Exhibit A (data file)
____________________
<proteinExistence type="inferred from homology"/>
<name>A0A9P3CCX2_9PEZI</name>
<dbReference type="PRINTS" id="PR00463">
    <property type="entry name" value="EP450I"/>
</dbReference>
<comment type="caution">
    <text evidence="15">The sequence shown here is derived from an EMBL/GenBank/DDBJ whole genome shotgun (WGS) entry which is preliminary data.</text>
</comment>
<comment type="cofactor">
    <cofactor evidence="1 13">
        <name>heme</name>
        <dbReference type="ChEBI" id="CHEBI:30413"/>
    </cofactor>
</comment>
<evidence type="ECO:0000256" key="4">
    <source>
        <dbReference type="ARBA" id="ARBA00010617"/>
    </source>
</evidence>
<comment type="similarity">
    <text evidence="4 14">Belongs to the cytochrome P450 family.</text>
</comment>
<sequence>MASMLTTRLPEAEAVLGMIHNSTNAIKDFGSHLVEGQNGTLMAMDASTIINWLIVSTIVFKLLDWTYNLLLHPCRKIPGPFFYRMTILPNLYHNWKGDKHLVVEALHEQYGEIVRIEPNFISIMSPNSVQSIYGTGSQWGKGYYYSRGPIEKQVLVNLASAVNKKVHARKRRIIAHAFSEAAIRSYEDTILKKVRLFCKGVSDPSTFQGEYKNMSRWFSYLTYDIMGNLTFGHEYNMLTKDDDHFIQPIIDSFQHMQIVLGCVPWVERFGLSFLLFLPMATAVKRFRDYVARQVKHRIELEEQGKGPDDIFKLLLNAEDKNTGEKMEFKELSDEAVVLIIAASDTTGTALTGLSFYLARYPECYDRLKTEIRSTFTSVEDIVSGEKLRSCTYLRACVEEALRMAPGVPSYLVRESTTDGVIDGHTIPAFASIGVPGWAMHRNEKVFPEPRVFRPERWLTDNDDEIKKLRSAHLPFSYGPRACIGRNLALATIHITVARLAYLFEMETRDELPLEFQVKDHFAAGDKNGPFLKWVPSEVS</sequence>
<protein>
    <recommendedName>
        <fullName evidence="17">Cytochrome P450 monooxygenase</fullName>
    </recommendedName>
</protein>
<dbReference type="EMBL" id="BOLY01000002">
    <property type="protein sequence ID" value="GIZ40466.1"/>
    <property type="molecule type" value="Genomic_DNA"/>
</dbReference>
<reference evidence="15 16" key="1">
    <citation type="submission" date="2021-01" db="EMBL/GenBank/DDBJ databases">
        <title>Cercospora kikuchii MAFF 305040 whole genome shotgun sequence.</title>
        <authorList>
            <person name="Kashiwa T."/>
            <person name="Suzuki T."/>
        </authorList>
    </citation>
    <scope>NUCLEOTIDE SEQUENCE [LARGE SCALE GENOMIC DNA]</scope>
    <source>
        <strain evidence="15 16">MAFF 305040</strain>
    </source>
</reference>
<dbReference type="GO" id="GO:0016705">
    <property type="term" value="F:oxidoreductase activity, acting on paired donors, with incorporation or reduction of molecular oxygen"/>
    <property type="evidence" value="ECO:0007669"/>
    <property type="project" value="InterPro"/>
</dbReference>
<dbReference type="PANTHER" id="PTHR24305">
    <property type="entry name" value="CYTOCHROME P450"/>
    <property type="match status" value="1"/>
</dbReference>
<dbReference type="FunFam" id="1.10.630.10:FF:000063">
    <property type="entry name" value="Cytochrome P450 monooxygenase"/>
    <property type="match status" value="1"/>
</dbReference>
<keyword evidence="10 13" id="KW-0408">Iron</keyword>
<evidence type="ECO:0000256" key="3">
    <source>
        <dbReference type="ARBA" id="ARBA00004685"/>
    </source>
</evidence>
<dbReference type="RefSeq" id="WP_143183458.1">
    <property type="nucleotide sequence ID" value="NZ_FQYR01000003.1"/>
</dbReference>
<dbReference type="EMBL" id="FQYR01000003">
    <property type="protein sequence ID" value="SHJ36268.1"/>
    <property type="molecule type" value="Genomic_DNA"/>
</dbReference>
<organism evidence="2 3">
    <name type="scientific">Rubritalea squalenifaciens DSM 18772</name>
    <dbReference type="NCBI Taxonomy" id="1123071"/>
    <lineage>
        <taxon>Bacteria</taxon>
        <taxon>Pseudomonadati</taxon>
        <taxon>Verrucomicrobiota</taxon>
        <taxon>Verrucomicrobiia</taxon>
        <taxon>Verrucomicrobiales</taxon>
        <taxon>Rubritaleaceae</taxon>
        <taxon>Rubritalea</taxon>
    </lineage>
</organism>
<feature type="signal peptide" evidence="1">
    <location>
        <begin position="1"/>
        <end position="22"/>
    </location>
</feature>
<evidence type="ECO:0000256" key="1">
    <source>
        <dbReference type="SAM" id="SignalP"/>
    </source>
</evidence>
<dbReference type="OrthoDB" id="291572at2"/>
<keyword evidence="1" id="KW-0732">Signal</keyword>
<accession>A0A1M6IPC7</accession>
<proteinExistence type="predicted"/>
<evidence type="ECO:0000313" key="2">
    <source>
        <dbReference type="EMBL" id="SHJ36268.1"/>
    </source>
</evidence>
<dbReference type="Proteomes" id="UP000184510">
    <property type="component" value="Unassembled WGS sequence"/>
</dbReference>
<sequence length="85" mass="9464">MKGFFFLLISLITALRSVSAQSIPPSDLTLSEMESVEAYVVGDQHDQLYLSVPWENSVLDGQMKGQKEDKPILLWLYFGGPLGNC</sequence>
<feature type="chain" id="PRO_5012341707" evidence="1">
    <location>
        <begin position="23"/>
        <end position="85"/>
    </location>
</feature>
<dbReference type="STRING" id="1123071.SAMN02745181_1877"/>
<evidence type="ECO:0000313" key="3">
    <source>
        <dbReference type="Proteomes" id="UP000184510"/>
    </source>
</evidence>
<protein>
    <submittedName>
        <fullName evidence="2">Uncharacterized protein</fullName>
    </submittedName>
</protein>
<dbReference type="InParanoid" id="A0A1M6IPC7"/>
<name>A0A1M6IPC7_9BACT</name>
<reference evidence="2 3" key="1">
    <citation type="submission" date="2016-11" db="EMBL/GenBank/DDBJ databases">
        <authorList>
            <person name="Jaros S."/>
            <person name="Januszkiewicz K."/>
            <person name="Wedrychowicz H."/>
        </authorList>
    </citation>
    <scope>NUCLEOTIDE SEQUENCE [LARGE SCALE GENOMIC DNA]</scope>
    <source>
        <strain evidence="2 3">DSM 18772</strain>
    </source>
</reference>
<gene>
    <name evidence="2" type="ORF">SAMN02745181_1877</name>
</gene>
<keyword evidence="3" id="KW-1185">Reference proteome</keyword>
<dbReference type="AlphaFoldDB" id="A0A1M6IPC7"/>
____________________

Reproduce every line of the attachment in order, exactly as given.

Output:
<proteinExistence type="inferred from homology"/>
<name>A0A9P3CCX2_9PEZI</name>
<dbReference type="PRINTS" id="PR00463">
    <property type="entry name" value="EP450I"/>
</dbReference>
<comment type="caution">
    <text evidence="15">The sequence shown here is derived from an EMBL/GenBank/DDBJ whole genome shotgun (WGS) entry which is preliminary data.</text>
</comment>
<comment type="cofactor">
    <cofactor evidence="1 13">
        <name>heme</name>
        <dbReference type="ChEBI" id="CHEBI:30413"/>
    </cofactor>
</comment>
<evidence type="ECO:0000256" key="4">
    <source>
        <dbReference type="ARBA" id="ARBA00010617"/>
    </source>
</evidence>
<comment type="similarity">
    <text evidence="4 14">Belongs to the cytochrome P450 family.</text>
</comment>
<sequence>MASMLTTRLPEAEAVLGMIHNSTNAIKDFGSHLVEGQNGTLMAMDASTIINWLIVSTIVFKLLDWTYNLLLHPCRKIPGPFFYRMTILPNLYHNWKGDKHLVVEALHEQYGEIVRIEPNFISIMSPNSVQSIYGTGSQWGKGYYYSRGPIEKQVLVNLASAVNKKVHARKRRIIAHAFSEAAIRSYEDTILKKVRLFCKGVSDPSTFQGEYKNMSRWFSYLTYDIMGNLTFGHEYNMLTKDDDHFIQPIIDSFQHMQIVLGCVPWVERFGLSFLLFLPMATAVKRFRDYVARQVKHRIELEEQGKGPDDIFKLLLNAEDKNTGEKMEFKELSDEAVVLIIAASDTTGTALTGLSFYLARYPECYDRLKTEIRSTFTSVEDIVSGEKLRSCTYLRACVEEALRMAPGVPSYLVRESTTDGVIDGHTIPAFASIGVPGWAMHRNEKVFPEPRVFRPERWLTDNDDEIKKLRSAHLPFSYGPRACIGRNLALATIHITVARLAYLFEMETRDELPLEFQVKDHFAAGDKNGPFLKWVPSEVS</sequence>
<protein>
    <recommendedName>
        <fullName evidence="17">Cytochrome P450 monooxygenase</fullName>
    </recommendedName>
</protein>
<dbReference type="EMBL" id="BOLY01000002">
    <property type="protein sequence ID" value="GIZ40466.1"/>
    <property type="molecule type" value="Genomic_DNA"/>
</dbReference>
<reference evidence="15 16" key="1">
    <citation type="submission" date="2021-01" db="EMBL/GenBank/DDBJ databases">
        <title>Cercospora kikuchii MAFF 305040 whole genome shotgun sequence.</title>
        <authorList>
            <person name="Kashiwa T."/>
            <person name="Suzuki T."/>
        </authorList>
    </citation>
    <scope>NUCLEOTIDE SEQUENCE [LARGE SCALE GENOMIC DNA]</scope>
    <source>
        <strain evidence="15 16">MAFF 305040</strain>
    </source>
</reference>
<dbReference type="GO" id="GO:0016705">
    <property type="term" value="F:oxidoreductase activity, acting on paired donors, with incorporation or reduction of molecular oxygen"/>
    <property type="evidence" value="ECO:0007669"/>
    <property type="project" value="InterPro"/>
</dbReference>
<dbReference type="PANTHER" id="PTHR24305">
    <property type="entry name" value="CYTOCHROME P450"/>
    <property type="match status" value="1"/>
</dbReference>
<dbReference type="FunFam" id="1.10.630.10:FF:000063">
    <property type="entry name" value="Cytochrome P450 monooxygenase"/>
    <property type="match status" value="1"/>
</dbReference>
<keyword evidence="10 13" id="KW-0408">Iron</keyword>
<evidence type="ECO:0000256" key="3">
    <source>
        <dbReference type="ARBA" id="ARBA00004685"/>
    </source>
</evidence>
<dbReference type="RefSeq" id="WP_143183458.1">
    <property type="nucleotide sequence ID" value="NZ_FQYR01000003.1"/>
</dbReference>
<dbReference type="EMBL" id="FQYR01000003">
    <property type="protein sequence ID" value="SHJ36268.1"/>
    <property type="molecule type" value="Genomic_DNA"/>
</dbReference>
<organism evidence="2 3">
    <name type="scientific">Rubritalea squalenifaciens DSM 18772</name>
    <dbReference type="NCBI Taxonomy" id="1123071"/>
    <lineage>
        <taxon>Bacteria</taxon>
        <taxon>Pseudomonadati</taxon>
        <taxon>Verrucomicrobiota</taxon>
        <taxon>Verrucomicrobiia</taxon>
        <taxon>Verrucomicrobiales</taxon>
        <taxon>Rubritaleaceae</taxon>
        <taxon>Rubritalea</taxon>
    </lineage>
</organism>
<feature type="signal peptide" evidence="1">
    <location>
        <begin position="1"/>
        <end position="22"/>
    </location>
</feature>
<evidence type="ECO:0000256" key="1">
    <source>
        <dbReference type="SAM" id="SignalP"/>
    </source>
</evidence>
<dbReference type="OrthoDB" id="291572at2"/>
<keyword evidence="1" id="KW-0732">Signal</keyword>
<accession>A0A1M6IPC7</accession>
<proteinExistence type="predicted"/>
<evidence type="ECO:0000313" key="2">
    <source>
        <dbReference type="EMBL" id="SHJ36268.1"/>
    </source>
</evidence>
<dbReference type="Proteomes" id="UP000184510">
    <property type="component" value="Unassembled WGS sequence"/>
</dbReference>
<sequence length="85" mass="9464">MKGFFFLLISLITALRSVSAQSIPPSDLTLSEMESVEAYVVGDQHDQLYLSVPWENSVLDGQMKGQKEDKPILLWLYFGGPLGNC</sequence>
<feature type="chain" id="PRO_5012341707" evidence="1">
    <location>
        <begin position="23"/>
        <end position="85"/>
    </location>
</feature>
<dbReference type="STRING" id="1123071.SAMN02745181_1877"/>
<evidence type="ECO:0000313" key="3">
    <source>
        <dbReference type="Proteomes" id="UP000184510"/>
    </source>
</evidence>
<protein>
    <submittedName>
        <fullName evidence="2">Uncharacterized protein</fullName>
    </submittedName>
</protein>
<dbReference type="InParanoid" id="A0A1M6IPC7"/>
<name>A0A1M6IPC7_9BACT</name>
<reference evidence="2 3" key="1">
    <citation type="submission" date="2016-11" db="EMBL/GenBank/DDBJ databases">
        <authorList>
            <person name="Jaros S."/>
            <person name="Januszkiewicz K."/>
            <person name="Wedrychowicz H."/>
        </authorList>
    </citation>
    <scope>NUCLEOTIDE SEQUENCE [LARGE SCALE GENOMIC DNA]</scope>
    <source>
        <strain evidence="2 3">DSM 18772</strain>
    </source>
</reference>
<gene>
    <name evidence="2" type="ORF">SAMN02745181_1877</name>
</gene>
<keyword evidence="3" id="KW-1185">Reference proteome</keyword>
<dbReference type="AlphaFoldDB" id="A0A1M6IPC7"/>